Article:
1. Health
Send to a Friend via Email
Trisha Torrey

A Cold Weather Tip for Anyone With Heart Disease

By February 6, 2009

Follow me on:

It may be Go Red Day for women's heart health day, but it seems only fair to share a tip for anyone at all (not just women!) who has heart disease.

It's a simple tip, easy for anyone to do, can be life saving, and I would be amazed (and I'll ask you to tell me) if it is advice you have ever heard before?

This tip stems from an article in Forbes Magazine called How to Avoid a Heart Attack.

Here it is: When you go outdoors in the cold winter air, and particularly if you plan to exert any kind of effort in that cold air, such as shoveling, or walking the dog, or playing with your kids or grandkids -- any sort of effort -- then wear a scarf to cover your mouth and nose. The idea is to warm up the air you breathe.

I interviewed Dr. Robert Carhart, cardiologist from SUNY Upstate Medical University, and asked him why on earth a scarf would be important. Here's what he told me:

When we breathe cold air into to our lungs, it constricts the blood vessels in our chest area right away. Because those blood vessels are then narrower, the heart must pump harder, working overtime and beating faster to pump blood in and out. When a heart isn't capable of successfully pumping so hard and fast, a heart attack can be the result.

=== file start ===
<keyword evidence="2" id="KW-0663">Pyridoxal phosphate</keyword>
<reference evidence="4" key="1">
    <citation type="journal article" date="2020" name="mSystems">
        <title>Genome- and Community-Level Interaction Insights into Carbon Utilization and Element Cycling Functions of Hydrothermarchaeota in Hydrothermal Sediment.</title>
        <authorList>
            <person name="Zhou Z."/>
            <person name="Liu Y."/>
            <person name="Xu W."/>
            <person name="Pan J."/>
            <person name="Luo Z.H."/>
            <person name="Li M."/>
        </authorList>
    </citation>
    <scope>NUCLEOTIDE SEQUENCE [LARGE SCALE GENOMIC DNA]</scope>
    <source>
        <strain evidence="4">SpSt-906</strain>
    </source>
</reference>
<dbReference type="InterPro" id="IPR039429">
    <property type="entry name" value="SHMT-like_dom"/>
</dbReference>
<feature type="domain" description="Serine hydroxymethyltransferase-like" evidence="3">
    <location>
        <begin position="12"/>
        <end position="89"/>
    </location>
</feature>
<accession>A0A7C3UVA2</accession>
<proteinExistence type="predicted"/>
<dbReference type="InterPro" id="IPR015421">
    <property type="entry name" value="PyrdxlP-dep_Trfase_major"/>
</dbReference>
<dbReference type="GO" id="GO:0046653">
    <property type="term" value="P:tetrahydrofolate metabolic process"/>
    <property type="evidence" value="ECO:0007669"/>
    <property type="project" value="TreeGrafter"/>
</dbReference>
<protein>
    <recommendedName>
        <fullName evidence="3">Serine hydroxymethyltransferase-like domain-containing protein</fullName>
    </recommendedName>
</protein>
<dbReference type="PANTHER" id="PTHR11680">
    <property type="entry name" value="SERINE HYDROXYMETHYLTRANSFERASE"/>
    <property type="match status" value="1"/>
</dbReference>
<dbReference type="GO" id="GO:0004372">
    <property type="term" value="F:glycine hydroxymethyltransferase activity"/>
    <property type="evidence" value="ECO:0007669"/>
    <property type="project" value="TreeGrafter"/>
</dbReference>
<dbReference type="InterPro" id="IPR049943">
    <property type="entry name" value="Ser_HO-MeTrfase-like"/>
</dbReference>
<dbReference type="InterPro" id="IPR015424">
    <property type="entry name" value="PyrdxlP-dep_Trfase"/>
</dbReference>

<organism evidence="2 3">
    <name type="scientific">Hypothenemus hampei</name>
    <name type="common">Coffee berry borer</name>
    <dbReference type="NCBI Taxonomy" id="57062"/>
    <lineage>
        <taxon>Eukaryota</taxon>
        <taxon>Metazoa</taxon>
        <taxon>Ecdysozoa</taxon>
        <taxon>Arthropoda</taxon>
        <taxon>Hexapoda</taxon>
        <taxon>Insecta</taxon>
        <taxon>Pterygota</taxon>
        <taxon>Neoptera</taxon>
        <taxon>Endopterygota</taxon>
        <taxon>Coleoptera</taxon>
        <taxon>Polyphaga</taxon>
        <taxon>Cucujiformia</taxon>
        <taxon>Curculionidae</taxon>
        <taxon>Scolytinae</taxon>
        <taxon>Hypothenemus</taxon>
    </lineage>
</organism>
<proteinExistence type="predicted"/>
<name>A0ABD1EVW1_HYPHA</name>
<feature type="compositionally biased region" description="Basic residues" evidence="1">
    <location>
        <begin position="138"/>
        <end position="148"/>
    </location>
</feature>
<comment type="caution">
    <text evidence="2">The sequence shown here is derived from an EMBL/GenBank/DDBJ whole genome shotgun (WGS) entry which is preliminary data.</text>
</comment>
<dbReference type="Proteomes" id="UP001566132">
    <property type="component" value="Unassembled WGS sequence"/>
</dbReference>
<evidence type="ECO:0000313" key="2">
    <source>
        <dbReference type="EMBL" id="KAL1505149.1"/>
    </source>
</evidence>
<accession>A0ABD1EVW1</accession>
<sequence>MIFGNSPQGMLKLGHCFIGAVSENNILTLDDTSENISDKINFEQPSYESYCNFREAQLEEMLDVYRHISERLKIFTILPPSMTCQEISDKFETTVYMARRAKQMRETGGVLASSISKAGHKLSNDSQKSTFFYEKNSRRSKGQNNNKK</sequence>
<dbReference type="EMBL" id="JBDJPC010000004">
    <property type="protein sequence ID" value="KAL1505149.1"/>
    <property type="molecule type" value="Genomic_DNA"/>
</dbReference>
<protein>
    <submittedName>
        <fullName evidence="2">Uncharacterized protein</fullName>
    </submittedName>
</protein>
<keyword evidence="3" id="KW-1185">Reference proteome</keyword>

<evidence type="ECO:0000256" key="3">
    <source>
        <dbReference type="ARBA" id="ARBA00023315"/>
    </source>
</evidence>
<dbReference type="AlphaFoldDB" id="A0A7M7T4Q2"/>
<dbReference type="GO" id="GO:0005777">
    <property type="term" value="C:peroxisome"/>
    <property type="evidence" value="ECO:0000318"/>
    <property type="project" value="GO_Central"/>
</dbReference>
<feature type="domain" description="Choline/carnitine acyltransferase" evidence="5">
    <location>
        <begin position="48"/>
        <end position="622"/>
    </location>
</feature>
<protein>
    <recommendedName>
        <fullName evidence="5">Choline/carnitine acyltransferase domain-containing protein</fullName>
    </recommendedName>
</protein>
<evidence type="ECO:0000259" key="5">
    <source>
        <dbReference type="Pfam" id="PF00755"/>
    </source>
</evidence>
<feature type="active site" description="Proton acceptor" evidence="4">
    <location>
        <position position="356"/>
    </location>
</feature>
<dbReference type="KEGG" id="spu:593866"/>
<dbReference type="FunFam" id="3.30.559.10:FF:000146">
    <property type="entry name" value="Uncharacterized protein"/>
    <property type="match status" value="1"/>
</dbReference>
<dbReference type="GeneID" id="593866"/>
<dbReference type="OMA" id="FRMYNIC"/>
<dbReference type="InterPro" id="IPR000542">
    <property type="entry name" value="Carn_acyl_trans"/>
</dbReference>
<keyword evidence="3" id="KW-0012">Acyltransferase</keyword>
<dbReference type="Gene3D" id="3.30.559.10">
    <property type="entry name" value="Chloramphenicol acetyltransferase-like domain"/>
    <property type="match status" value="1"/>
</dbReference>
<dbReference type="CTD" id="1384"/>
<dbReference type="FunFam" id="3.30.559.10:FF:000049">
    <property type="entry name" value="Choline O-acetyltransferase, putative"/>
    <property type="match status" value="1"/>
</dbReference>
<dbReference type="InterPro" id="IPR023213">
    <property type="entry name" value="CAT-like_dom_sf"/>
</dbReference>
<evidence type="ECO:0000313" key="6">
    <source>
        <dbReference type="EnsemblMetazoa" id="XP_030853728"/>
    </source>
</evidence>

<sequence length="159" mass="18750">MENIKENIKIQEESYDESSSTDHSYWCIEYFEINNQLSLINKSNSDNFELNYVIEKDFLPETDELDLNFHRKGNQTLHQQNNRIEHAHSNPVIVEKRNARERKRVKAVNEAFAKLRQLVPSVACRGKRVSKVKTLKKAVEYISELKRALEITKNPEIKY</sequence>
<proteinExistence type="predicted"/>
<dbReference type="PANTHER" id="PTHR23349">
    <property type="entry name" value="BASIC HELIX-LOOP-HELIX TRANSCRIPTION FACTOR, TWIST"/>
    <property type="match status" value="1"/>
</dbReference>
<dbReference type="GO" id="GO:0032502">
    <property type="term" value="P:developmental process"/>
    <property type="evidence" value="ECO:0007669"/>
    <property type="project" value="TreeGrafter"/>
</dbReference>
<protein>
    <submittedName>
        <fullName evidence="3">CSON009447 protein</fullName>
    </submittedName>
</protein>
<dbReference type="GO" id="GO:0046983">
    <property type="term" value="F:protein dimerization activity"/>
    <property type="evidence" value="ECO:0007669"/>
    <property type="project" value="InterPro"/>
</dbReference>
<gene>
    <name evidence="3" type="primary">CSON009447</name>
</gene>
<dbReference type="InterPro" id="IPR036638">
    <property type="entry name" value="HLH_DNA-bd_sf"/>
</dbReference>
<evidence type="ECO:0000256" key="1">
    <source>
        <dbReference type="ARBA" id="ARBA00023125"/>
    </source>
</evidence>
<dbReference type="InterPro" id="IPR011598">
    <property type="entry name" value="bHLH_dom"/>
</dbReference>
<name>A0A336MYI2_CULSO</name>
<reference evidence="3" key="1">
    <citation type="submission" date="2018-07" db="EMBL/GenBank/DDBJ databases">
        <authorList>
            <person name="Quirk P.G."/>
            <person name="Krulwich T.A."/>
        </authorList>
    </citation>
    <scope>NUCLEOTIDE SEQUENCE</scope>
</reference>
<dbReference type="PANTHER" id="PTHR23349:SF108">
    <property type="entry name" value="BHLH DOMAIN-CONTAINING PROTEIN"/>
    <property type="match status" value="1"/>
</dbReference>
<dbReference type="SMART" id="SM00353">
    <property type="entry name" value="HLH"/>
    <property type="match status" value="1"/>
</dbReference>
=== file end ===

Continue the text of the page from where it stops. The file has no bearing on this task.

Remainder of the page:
Exposed hands, ears or any other body part will also result in constricted blood flow, so Dr. Carhart's advice was to cover yourself up well to help your heart.

Dr. Rich, our About.com guide to heart disease provides additional tips, too.

Do you live in a cold climate? Do you know someone who lives in a cold climate and has heart disease? Why not forward this tip on to him or her (see the share button below)?

And I'm curious... have you heart this tip before from your cardiologist or anyone else? Let us know, and share other tips you have with other patients, too.

For the latest news that affects us patients,
and advice for navigating your healthcare,
sign up for my free newsletter.

Want the buzz about patient empowerment,
or have a question you think could be
answered by a fellow patient?
Check out the patient empowerment forum.

Share this post with someone else:
Bookmark and Share

Or share your thoughts with us
by clicking on "Comments" below.

Photo fotosipsak / iStockphoto.com
No comments yet. Leave a Comment
Leave a Comment

Line and paragraph breaks are automatic. Some HTML allowed: <a href="" title="">, <b>, <i>, <strike>

©2014 About.com. All rights reserved.

We comply with the HONcode standard
for trustworthy health
information: verify here.